Table of contents
- Transition metal not sealed or screwed
- Incorrect pipe boot for metal roof
- Another pipe boot
- Serious chimney issues
- Random bad screw, caulking, ect.
- Sealing up holes in old caulk
- Bent and buckled metal.
- 1Transition metal not sealed or screwed
As you can see This piece of transition metal is not sealed or screwed off properly. This will allow for water penetration behind the transition metal and underneath it.
We took out the bottom 2 screws and added clear NP1 sealant to the bottom and back of the metal. Sat it in place and adhered it to the wall and screwed it off. You never want to put holes/screws in the roof if you don’t have to. This piece only needs screws in the wall section. The red line represents the sealant on the bottom and the arrows point to the sealant on the back.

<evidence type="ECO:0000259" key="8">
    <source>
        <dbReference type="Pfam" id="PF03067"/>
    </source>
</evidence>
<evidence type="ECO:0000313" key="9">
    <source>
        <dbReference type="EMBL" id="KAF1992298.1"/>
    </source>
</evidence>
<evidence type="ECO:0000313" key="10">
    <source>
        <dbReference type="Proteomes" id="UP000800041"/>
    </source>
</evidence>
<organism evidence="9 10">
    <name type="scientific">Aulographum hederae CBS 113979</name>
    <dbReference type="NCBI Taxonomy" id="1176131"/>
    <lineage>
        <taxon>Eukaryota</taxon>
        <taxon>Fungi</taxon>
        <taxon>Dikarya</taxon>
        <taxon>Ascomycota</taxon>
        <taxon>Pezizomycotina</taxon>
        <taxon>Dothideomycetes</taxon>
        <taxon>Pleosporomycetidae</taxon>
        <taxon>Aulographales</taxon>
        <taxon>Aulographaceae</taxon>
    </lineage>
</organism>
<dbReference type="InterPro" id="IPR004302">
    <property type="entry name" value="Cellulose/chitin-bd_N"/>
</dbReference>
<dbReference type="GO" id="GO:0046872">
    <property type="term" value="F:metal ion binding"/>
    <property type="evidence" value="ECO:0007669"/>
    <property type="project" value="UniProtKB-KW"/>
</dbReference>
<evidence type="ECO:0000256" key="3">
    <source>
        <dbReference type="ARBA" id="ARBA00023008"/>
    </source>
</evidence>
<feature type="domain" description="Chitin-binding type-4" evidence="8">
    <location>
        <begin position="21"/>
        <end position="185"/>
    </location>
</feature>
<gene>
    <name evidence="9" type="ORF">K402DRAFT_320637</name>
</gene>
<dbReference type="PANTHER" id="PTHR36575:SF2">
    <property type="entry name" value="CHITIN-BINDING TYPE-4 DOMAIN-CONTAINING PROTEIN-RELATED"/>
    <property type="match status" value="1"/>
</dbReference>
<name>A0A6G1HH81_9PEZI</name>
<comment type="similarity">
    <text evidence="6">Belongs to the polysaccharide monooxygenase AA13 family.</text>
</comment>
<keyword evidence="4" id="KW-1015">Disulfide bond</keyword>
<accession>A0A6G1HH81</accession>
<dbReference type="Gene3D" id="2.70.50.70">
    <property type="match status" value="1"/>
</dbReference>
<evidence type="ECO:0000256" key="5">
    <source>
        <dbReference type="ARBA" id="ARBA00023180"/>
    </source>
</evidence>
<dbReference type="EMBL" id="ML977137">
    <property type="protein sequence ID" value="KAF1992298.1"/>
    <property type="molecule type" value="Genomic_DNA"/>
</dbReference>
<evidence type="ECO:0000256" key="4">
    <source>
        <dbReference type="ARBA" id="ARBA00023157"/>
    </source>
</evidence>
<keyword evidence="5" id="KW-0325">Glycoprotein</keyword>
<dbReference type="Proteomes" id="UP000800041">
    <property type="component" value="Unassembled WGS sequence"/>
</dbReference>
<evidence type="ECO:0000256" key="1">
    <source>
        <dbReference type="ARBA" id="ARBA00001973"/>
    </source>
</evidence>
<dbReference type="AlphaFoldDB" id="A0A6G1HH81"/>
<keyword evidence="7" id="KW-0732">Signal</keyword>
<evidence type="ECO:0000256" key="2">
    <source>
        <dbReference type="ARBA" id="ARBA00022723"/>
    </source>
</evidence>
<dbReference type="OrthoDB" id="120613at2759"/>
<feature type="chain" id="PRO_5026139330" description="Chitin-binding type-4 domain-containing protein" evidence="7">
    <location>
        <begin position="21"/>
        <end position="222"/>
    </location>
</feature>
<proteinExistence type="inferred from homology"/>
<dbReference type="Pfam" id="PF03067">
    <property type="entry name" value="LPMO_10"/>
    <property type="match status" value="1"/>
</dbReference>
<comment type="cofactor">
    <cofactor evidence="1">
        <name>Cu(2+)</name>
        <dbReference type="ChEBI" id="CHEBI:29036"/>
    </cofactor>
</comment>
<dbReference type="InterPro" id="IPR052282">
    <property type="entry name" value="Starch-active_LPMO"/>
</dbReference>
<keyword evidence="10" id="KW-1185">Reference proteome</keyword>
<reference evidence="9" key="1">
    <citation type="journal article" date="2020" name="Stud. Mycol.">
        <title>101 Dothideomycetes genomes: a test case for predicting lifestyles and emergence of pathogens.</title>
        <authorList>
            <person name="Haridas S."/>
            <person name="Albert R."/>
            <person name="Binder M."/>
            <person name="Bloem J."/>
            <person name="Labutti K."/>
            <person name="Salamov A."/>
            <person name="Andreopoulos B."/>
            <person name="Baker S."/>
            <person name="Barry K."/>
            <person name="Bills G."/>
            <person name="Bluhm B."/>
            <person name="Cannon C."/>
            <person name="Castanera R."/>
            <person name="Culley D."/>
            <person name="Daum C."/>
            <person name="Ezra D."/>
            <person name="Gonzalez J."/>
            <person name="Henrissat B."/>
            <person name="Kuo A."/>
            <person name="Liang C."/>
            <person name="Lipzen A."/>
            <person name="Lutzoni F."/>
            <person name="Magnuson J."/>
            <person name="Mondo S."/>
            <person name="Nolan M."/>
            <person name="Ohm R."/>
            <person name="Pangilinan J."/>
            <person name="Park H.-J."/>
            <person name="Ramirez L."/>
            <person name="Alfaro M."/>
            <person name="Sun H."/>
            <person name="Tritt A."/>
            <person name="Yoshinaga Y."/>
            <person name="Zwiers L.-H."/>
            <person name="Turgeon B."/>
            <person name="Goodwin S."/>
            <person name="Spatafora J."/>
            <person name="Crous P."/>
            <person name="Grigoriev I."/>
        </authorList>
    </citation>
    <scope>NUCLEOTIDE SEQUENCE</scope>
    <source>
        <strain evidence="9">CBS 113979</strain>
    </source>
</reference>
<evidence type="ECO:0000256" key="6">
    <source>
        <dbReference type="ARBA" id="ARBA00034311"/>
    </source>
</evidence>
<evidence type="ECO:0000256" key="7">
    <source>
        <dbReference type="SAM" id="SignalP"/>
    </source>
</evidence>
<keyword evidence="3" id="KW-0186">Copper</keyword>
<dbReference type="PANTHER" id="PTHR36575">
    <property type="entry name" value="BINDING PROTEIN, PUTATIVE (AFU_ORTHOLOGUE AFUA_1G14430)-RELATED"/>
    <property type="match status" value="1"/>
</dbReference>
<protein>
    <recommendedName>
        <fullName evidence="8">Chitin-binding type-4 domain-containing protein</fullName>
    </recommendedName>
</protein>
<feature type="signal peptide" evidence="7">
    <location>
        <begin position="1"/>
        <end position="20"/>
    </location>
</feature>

in this picture, you can see the screws that were added along with the piece of metal.Go To Pin
- 2Incorrect pipe boot for metal roofGo To Pin
- 3Another pipe boot
Unlike the other pipe boot, this one is a metal roof pipe boot but was still old and beginning to dry rot so we replaced it with this new one.Go To Pin
- 4Serious chimney issues
This chimney was built without a cricket so all the water runs down and against the back of the chimney causing the wood to rot out.
I removed some of the rotted wood and slid a piece of metal behind the wood. Then I put a piece over the front of the wood. This will keep out most of the water but this chimney needs to be rebuilt when the roof is replaced next. Which won’t be too long.Go To Pin
- 5Random bad screw, caulking, ect.Go To Pin
- 6Sealing up holes in old caulk
This is a kind of a makeshift diverter someone did to divert the water from this area as you can see there are holes in the caulk.
We cleaned this area very well and used clear NP1 to re-seal these areas. All the debris after cleaning out the area to be sealed.
The new clear sealant is hard to see but it is there. It shows up a bit shinier than the old caulk.Go To Pin
- 7Bent and buckled metal.Go To Pin